9. Kartikeya, I don't see why you wouldn't use Hawkeye/etc. as a judge of marginality where relevant, if you are happy to use it to inform the decision at all. Why is the (generally subjective) choice of some level of leeway any worse than the third umpire inserting his own interpretation of LBW into the mix each time? If we are losing part of the distinction between offering a shot or not, then that's a change worth talking about, but it's nothing to do with the level of certainty claimed by the technology.

    On that note, you're right that removing (some of the) subjectivity isn't the point of the UDRS, but it (or something similar) is the point of the 2000 change in the LBW law. Hawkeye and competitors are well designed for the law as it is now written, and while I think it is important to recognise the history of interpretation of the law and what that means, the use of more advanced technology now has to be seen in light of the decision to remove things like "reading" the bowler from LBW judgments. If Hawkeye is letting something in by the back door, it is pretty close to what the MCC and co. tried to invite in the front to start with.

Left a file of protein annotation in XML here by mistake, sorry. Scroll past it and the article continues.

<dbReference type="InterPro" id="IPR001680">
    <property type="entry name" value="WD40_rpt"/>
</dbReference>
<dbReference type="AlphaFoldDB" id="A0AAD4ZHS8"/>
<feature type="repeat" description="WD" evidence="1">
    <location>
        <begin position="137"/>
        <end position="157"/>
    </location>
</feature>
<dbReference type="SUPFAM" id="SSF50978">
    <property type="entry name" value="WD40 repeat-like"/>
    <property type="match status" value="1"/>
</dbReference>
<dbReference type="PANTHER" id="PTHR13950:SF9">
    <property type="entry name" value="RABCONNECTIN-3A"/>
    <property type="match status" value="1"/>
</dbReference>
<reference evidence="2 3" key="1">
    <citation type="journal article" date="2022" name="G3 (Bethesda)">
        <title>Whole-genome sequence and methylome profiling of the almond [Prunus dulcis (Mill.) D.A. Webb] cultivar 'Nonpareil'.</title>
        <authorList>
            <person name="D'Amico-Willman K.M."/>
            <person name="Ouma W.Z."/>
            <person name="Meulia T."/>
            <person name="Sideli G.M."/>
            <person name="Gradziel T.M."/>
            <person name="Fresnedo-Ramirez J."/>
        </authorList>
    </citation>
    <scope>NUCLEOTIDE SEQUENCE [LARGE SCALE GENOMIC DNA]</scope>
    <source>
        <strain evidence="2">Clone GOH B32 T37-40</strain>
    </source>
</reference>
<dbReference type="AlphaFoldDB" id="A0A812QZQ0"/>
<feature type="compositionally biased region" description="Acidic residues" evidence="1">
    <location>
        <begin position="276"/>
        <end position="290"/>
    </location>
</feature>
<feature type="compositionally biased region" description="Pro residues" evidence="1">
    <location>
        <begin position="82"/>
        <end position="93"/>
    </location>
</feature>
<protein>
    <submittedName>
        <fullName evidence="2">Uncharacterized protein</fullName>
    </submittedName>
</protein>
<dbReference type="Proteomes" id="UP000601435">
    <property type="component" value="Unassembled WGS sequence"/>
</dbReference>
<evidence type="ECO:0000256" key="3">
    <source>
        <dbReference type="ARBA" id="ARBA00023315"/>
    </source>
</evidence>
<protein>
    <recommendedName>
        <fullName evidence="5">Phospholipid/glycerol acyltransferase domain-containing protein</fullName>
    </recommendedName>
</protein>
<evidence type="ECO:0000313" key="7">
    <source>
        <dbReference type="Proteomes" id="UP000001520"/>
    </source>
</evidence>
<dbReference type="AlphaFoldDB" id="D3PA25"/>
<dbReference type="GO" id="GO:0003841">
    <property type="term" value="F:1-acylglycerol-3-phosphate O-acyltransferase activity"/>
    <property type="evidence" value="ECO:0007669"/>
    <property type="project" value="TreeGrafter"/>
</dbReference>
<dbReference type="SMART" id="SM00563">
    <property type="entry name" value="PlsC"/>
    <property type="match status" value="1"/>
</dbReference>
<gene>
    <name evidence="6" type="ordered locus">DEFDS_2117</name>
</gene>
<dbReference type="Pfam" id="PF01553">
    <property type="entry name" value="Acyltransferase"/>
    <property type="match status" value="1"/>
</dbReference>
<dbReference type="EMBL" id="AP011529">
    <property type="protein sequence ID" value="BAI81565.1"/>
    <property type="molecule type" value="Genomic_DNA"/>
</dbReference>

10. Jonathan,

    Because that should be a decent test for an "obvious error" - an expert umpire should be able to detect it with the naked eye.

  11. But why do you say the umpire should "first make a subjective decision". If that criterion for review actually makes sense, there isn't any need for further review at all.

  12. Precisely :)
    Isn't it the stated goal of UDRS to eliminate obvious errors? Is all this technology needed for that? Yes and No in my view. In some instances there's an inside edge without too much of a deflection which may be detected. The thing is though, that when the situation becomes less obvious, the tools are more likely to err.